Upon arrival of the all-encompassing signal, it meets up with an Optical Network Terminal ONT where the passive signal is split and distributed to internal building component, either via hard wire or on Wireless Access Points.  For the time being, some building owners will continue to deploy hard wired technology, simply because standards provides for such.  However, those who are in tune with the environmental aspects and future-proofing benefits of Smart Building technologies will opt for GPON direct to wireless distributors.

Upon delivery of GPON to the end user Optical Network Terminal(s), the signal can be passively distributed throughout even the largest of buildings using single or dual fiber CWDM Course Wave Division Multiplexing circuit.

What is optical multiplexing and how does it make this technology possible?

CWDM enables us to carry multiple wavelengths, each with its own gigabit information channel, to any and all devices throughout a building. This includes Smart Building circuits to control lighting, temperature, access control, building lock-down, fire prevention, security surveillance cameras, etc.  Additionally, other CWDM wavelengths, operating on the same fiber pair, can deliver television, computer data services, Layer 3 IP services, cellular boost services and so on.  For critical circuits that serve the security and protection aspects of a Smart Building, they now make a type of fiber optic cable that is impervious to the extreme temperatures and destruction experienced during a building fire.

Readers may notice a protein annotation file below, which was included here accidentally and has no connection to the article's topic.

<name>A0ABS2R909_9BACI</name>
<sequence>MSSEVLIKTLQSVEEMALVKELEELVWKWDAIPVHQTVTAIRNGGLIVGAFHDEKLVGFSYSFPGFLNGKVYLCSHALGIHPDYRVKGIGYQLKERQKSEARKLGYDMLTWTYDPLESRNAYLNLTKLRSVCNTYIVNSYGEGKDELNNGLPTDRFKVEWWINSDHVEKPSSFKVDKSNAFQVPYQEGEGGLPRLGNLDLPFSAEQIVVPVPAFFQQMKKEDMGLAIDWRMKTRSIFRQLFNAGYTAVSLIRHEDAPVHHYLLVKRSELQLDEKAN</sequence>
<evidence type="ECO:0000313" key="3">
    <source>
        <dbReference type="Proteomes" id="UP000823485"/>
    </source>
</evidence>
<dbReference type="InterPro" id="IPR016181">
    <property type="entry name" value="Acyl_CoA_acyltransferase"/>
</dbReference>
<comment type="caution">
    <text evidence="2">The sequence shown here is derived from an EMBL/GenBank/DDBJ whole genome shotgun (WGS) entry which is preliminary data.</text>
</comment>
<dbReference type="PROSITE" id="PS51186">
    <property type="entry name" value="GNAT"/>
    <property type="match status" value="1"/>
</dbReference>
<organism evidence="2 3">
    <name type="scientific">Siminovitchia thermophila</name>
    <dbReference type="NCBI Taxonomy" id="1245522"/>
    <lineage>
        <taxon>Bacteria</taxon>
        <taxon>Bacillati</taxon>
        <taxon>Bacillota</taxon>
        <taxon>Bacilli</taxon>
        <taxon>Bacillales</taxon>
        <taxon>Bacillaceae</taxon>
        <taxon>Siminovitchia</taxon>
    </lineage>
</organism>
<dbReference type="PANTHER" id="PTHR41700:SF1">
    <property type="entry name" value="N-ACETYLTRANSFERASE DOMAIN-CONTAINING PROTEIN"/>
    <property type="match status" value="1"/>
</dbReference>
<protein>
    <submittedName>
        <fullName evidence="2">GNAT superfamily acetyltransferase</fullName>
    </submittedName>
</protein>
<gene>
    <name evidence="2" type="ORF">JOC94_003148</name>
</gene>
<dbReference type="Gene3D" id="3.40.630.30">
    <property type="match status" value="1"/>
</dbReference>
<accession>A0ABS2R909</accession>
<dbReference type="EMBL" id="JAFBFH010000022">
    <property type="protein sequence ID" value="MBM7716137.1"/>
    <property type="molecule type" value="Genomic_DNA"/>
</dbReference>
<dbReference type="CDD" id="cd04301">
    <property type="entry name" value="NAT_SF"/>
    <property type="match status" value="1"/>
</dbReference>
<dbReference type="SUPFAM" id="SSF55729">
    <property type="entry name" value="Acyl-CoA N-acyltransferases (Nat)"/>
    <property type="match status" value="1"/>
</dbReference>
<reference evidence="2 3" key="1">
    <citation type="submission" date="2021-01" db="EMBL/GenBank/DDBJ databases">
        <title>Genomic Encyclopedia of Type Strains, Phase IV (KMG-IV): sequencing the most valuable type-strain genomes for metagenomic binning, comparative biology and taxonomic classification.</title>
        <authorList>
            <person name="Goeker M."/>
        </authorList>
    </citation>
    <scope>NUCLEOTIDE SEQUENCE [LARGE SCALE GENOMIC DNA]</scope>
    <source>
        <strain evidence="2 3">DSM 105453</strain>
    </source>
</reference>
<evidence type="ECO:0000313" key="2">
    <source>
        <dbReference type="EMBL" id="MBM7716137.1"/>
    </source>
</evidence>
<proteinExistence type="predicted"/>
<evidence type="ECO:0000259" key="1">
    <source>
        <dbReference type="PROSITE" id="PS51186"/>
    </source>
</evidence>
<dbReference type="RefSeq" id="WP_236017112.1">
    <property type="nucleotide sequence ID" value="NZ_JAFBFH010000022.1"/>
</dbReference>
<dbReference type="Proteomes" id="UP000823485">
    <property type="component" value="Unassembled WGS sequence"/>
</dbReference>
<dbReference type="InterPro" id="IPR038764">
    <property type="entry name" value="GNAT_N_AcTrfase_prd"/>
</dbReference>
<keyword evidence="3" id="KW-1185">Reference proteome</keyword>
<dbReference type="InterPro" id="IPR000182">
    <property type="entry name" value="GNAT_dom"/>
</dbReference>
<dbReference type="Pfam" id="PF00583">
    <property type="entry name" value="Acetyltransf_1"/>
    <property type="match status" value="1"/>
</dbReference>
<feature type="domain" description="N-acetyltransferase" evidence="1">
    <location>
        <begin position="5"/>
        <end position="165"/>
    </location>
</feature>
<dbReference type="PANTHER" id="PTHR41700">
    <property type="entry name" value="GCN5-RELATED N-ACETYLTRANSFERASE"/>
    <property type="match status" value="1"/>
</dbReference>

With CWDM deployed throughout a building, the pathway sizes for cabling diminish significantly, resulting in improved fire proofing, less structural weight stresses and a much cleaner installation. It removes thousands of feet of coax and ethernet cabling clogging building wiring space and replaces it with a single small diameter fiber cable. What used to require full telecom closets on each floor of a building, can now be achieved with a single passive CWDM cassette that fits in a standard lockable wall mount optical enclosure.